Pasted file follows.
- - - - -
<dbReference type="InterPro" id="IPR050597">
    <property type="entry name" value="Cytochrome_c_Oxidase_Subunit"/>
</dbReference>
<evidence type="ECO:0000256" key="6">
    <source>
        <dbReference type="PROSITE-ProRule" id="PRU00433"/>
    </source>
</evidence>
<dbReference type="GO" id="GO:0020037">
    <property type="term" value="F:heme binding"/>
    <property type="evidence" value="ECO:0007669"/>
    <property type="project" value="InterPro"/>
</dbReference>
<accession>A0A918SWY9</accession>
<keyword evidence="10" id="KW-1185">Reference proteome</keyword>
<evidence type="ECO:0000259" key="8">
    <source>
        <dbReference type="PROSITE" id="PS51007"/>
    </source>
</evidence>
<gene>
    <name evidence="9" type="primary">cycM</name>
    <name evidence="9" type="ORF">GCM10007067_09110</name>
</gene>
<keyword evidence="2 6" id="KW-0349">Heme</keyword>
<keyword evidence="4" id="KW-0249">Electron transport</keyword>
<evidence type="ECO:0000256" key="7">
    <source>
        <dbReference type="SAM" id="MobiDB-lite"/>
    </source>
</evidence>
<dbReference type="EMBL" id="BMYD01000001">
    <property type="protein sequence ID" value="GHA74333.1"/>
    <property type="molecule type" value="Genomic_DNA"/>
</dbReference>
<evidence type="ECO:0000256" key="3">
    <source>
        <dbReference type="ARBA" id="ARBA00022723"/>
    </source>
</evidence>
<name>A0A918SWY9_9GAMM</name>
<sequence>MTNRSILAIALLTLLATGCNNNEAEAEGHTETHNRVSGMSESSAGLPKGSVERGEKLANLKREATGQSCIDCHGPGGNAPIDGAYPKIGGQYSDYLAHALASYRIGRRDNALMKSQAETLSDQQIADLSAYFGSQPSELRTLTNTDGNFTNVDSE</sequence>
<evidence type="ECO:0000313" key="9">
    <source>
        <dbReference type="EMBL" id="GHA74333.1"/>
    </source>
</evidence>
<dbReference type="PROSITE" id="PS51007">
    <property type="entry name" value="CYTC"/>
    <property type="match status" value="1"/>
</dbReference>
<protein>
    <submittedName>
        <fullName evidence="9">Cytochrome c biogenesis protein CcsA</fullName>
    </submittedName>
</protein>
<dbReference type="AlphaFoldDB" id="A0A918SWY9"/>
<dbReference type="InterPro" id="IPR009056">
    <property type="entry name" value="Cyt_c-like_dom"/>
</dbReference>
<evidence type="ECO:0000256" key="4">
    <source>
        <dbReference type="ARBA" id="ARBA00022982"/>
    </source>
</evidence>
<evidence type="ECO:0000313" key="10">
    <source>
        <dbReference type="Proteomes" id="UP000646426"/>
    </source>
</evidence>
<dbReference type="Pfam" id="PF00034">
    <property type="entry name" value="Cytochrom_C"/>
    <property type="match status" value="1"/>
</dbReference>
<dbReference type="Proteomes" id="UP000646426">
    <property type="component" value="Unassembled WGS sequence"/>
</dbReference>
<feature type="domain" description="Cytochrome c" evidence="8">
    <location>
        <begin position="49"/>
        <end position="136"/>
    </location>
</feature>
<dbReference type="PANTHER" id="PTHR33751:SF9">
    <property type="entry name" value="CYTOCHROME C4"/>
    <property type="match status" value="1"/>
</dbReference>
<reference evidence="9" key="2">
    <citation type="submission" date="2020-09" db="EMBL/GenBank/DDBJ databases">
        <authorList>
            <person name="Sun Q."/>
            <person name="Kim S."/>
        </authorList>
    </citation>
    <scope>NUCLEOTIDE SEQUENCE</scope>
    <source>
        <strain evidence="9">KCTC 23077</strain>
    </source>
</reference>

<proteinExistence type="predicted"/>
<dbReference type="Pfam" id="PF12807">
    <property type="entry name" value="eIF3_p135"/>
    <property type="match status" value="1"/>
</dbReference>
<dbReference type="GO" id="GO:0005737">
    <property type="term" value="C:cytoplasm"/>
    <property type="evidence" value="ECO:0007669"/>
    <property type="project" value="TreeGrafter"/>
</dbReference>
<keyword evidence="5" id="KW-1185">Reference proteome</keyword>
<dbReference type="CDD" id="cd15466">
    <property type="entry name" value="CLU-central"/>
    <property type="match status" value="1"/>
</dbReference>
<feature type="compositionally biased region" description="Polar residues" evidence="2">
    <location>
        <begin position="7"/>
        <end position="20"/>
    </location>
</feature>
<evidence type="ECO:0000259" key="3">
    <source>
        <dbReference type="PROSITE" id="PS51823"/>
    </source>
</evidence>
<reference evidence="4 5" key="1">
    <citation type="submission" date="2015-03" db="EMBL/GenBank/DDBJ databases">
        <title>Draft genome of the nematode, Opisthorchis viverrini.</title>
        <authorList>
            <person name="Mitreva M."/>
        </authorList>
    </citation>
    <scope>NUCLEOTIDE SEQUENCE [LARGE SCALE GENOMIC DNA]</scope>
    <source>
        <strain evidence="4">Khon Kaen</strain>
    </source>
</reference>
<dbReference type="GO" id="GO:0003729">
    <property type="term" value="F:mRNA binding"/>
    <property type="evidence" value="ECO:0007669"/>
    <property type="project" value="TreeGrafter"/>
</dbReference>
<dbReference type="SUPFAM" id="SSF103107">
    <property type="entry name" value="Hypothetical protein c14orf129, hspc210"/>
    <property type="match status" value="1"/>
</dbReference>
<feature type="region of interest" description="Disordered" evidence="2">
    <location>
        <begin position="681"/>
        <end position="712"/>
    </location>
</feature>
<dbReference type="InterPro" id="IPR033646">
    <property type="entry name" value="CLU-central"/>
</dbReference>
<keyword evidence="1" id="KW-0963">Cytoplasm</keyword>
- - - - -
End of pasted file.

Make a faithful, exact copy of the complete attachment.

<dbReference type="InterPro" id="IPR050597">
    <property type="entry name" value="Cytochrome_c_Oxidase_Subunit"/>
</dbReference>
<evidence type="ECO:0000256" key="6">
    <source>
        <dbReference type="PROSITE-ProRule" id="PRU00433"/>
    </source>
</evidence>
<dbReference type="GO" id="GO:0020037">
    <property type="term" value="F:heme binding"/>
    <property type="evidence" value="ECO:0007669"/>
    <property type="project" value="InterPro"/>
</dbReference>
<accession>A0A918SWY9</accession>
<keyword evidence="10" id="KW-1185">Reference proteome</keyword>
<evidence type="ECO:0000259" key="8">
    <source>
        <dbReference type="PROSITE" id="PS51007"/>
    </source>
</evidence>
<gene>
    <name evidence="9" type="primary">cycM</name>
    <name evidence="9" type="ORF">GCM10007067_09110</name>
</gene>
<keyword evidence="2 6" id="KW-0349">Heme</keyword>
<keyword evidence="4" id="KW-0249">Electron transport</keyword>
<evidence type="ECO:0000256" key="7">
    <source>
        <dbReference type="SAM" id="MobiDB-lite"/>
    </source>
</evidence>
<dbReference type="EMBL" id="BMYD01000001">
    <property type="protein sequence ID" value="GHA74333.1"/>
    <property type="molecule type" value="Genomic_DNA"/>
</dbReference>
<evidence type="ECO:0000256" key="3">
    <source>
        <dbReference type="ARBA" id="ARBA00022723"/>
    </source>
</evidence>
<name>A0A918SWY9_9GAMM</name>
<sequence>MTNRSILAIALLTLLATGCNNNEAEAEGHTETHNRVSGMSESSAGLPKGSVERGEKLANLKREATGQSCIDCHGPGGNAPIDGAYPKIGGQYSDYLAHALASYRIGRRDNALMKSQAETLSDQQIADLSAYFGSQPSELRTLTNTDGNFTNVDSE</sequence>
<evidence type="ECO:0000313" key="9">
    <source>
        <dbReference type="EMBL" id="GHA74333.1"/>
    </source>
</evidence>
<dbReference type="PROSITE" id="PS51007">
    <property type="entry name" value="CYTC"/>
    <property type="match status" value="1"/>
</dbReference>
<protein>
    <submittedName>
        <fullName evidence="9">Cytochrome c biogenesis protein CcsA</fullName>
    </submittedName>
</protein>
<dbReference type="AlphaFoldDB" id="A0A918SWY9"/>
<dbReference type="InterPro" id="IPR009056">
    <property type="entry name" value="Cyt_c-like_dom"/>
</dbReference>
<evidence type="ECO:0000256" key="4">
    <source>
        <dbReference type="ARBA" id="ARBA00022982"/>
    </source>
</evidence>
<evidence type="ECO:0000313" key="10">
    <source>
        <dbReference type="Proteomes" id="UP000646426"/>
    </source>
</evidence>
<dbReference type="Pfam" id="PF00034">
    <property type="entry name" value="Cytochrom_C"/>
    <property type="match status" value="1"/>
</dbReference>
<dbReference type="Proteomes" id="UP000646426">
    <property type="component" value="Unassembled WGS sequence"/>
</dbReference>
<feature type="domain" description="Cytochrome c" evidence="8">
    <location>
        <begin position="49"/>
        <end position="136"/>
    </location>
</feature>
<dbReference type="PANTHER" id="PTHR33751:SF9">
    <property type="entry name" value="CYTOCHROME C4"/>
    <property type="match status" value="1"/>
</dbReference>
<reference evidence="9" key="2">
    <citation type="submission" date="2020-09" db="EMBL/GenBank/DDBJ databases">
        <authorList>
            <person name="Sun Q."/>
            <person name="Kim S."/>
        </authorList>
    </citation>
    <scope>NUCLEOTIDE SEQUENCE</scope>
    <source>
        <strain evidence="9">KCTC 23077</strain>
    </source>
</reference>

<proteinExistence type="predicted"/>
<dbReference type="Pfam" id="PF12807">
    <property type="entry name" value="eIF3_p135"/>
    <property type="match status" value="1"/>
</dbReference>
<dbReference type="GO" id="GO:0005737">
    <property type="term" value="C:cytoplasm"/>
    <property type="evidence" value="ECO:0007669"/>
    <property type="project" value="TreeGrafter"/>
</dbReference>
<keyword evidence="5" id="KW-1185">Reference proteome</keyword>
<dbReference type="CDD" id="cd15466">
    <property type="entry name" value="CLU-central"/>
    <property type="match status" value="1"/>
</dbReference>
<feature type="compositionally biased region" description="Polar residues" evidence="2">
    <location>
        <begin position="7"/>
        <end position="20"/>
    </location>
</feature>
<evidence type="ECO:0000259" key="3">
    <source>
        <dbReference type="PROSITE" id="PS51823"/>
    </source>
</evidence>
<reference evidence="4 5" key="1">
    <citation type="submission" date="2015-03" db="EMBL/GenBank/DDBJ databases">
        <title>Draft genome of the nematode, Opisthorchis viverrini.</title>
        <authorList>
            <person name="Mitreva M."/>
        </authorList>
    </citation>
    <scope>NUCLEOTIDE SEQUENCE [LARGE SCALE GENOMIC DNA]</scope>
    <source>
        <strain evidence="4">Khon Kaen</strain>
    </source>
</reference>
<dbReference type="GO" id="GO:0003729">
    <property type="term" value="F:mRNA binding"/>
    <property type="evidence" value="ECO:0007669"/>
    <property type="project" value="TreeGrafter"/>
</dbReference>
<dbReference type="SUPFAM" id="SSF103107">
    <property type="entry name" value="Hypothetical protein c14orf129, hspc210"/>
    <property type="match status" value="1"/>
</dbReference>
<feature type="region of interest" description="Disordered" evidence="2">
    <location>
        <begin position="681"/>
        <end position="712"/>
    </location>
</feature>
<dbReference type="InterPro" id="IPR033646">
    <property type="entry name" value="CLU-central"/>
</dbReference>
<keyword evidence="1" id="KW-0963">Cytoplasm</keyword>